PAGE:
View this email in your browser
When growth is the only option...


The Evolving Self is an e-newsletter that reflects the belief that growth is a choice that can bring an ever deepening and expanding awareness of who we are and what we are here for. The reader can expect affirmations, quotes, book reviews, insightful commentary and tips that support the growth of the individual.


Affirmation: I define myself as I choose.

Quote:  "Live in thy shame, but die not shame with thee." -William Shakespeare

Certified Aromatherapist

I am a Clinical Aromatherapist, which means I am qualified to work in a Healthcare setting as an Aromatherapist and of course, to make custom blends to address various health concerns and skin issues. Many aromatherapy blends also have a quality of emotional support.

Contact me to get your own custom blend!

Brene Brown has been speaking and writing on the subject of Shame for some time now.
It is a subject, she says, that is taboo and that people don’t really like to talk about and yet, “we are swimming in it deep." When I think of shame, I believe we are referring to the sense a person has of not just being less worthy than others, but of being inherently flawed. I agree that we are swimming in it, deep. And I think it is part of the human condition. In other words, kinda goes a long with being human.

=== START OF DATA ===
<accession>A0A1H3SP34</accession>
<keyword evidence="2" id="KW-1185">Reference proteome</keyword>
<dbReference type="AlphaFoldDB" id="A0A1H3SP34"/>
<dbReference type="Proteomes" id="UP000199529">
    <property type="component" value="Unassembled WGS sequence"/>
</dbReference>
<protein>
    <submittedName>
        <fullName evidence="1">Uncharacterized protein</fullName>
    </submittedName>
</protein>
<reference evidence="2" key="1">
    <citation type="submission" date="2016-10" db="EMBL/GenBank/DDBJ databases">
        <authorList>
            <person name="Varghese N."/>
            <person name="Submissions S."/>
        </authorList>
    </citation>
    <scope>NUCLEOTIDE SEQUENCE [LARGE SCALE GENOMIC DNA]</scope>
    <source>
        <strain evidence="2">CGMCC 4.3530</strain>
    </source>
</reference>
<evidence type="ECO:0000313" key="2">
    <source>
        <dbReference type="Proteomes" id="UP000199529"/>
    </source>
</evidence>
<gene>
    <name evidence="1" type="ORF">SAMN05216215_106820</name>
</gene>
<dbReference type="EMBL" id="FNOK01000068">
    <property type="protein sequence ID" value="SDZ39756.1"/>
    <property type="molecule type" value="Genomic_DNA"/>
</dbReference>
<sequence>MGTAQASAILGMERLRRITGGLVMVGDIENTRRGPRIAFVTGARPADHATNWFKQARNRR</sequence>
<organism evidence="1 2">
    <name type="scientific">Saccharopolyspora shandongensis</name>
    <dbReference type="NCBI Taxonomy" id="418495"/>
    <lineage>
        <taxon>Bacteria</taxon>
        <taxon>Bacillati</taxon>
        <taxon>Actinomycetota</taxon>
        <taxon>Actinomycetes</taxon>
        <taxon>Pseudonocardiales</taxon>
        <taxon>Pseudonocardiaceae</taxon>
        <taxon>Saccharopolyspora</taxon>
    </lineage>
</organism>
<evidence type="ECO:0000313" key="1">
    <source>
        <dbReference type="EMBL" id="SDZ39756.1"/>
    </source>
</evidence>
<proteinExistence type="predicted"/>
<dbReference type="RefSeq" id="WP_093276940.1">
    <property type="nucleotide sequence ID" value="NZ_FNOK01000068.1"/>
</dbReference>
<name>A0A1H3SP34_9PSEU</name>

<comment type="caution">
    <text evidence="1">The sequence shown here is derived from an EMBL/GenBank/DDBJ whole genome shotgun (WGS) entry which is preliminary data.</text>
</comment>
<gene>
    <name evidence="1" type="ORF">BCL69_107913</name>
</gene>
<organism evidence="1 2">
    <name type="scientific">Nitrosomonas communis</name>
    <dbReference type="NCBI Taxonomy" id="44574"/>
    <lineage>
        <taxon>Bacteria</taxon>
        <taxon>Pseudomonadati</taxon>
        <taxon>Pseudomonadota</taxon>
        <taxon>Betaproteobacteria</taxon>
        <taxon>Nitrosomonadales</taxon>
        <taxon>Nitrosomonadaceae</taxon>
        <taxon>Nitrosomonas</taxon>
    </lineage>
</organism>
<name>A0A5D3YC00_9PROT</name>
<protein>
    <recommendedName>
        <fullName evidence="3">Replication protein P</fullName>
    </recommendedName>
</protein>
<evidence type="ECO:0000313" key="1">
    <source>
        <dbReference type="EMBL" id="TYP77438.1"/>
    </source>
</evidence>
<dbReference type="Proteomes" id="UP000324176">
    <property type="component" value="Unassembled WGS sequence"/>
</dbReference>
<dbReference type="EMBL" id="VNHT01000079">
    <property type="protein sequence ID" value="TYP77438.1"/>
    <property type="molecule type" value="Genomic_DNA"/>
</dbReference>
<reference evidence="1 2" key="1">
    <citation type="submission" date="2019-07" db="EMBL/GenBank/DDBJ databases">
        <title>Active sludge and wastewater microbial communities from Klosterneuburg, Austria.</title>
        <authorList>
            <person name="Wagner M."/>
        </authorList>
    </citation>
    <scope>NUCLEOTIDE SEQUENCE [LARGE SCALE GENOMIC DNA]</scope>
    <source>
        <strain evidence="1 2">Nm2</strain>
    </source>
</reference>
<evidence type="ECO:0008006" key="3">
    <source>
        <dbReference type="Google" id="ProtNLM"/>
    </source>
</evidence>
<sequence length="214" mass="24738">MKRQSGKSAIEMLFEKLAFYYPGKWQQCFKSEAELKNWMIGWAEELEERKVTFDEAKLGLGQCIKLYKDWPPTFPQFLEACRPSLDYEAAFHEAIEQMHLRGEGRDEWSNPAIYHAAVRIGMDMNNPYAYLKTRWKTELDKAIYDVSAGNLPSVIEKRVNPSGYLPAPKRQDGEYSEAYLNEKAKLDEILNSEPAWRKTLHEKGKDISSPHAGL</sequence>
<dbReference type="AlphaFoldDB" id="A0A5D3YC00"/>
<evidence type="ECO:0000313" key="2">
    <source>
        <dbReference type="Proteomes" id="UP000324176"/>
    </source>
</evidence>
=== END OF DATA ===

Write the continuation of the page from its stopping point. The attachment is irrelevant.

I was introduced to the idea of shame by John Bradshaw, Healing the Shame that Binds You back in the late 80’s. He says that at least 95% of families are dysfunctional. There are multiple reasons a family can be dysfunctional and I believe the ACE’s study proves this.

ACEs which stands for Adverse Childhood Event, was a study done by the CDC and a doctor at Kaiser in the early 90’s. They developed a questionnaire asking about fairly common events that can happen in life in the context of a family like alcoholism or drug addiction, emotional and/or physical abuse, depression, and divorce amongst a few others. In the course of the study, they determined that two out of three people experienced at least one adverse childhood event. They also determined that the higher number of ACE’s, the higher the likelihood people would suffer long term adverse health outcomes like diabetes, heart disease, anxiety and depression.

If at least 95% of families are dysfunctional, then guess what? Dysfunctional is normal. It is more common for people to have issues of some kind than to have no issues at all. And it is common that those issues started in childhood as the result of parenting that perpetuated a legacy that existed in the family system for generations. That means it’s not your fault, it’s not your parent’s fault on down the line. It just is. And maybe, it is the human condition meaning that no matter what we dealt with, we all have the opportunity to work on our stuff, work through our stuff and learn a different, hopefully better way to live and to take care of ourselves.

Continue reading below...

Negative Self-Talk
One of the common ways that internalized shame shows up for people, is the content, nature and direction of our self-talk. Our self-talk is often distorted and became an habitual way of seeing the world we've carried with us through our lives. Worst of all, we tend to believe the thoughts that go through our heads without question.

In my 1:1 work with people I have noticed some commonalities in the self-talk themes that people experience.
Here is a sample of negative self-talk statements:

  • "OMG, I am going to get fired."
  • "I'm going to fail."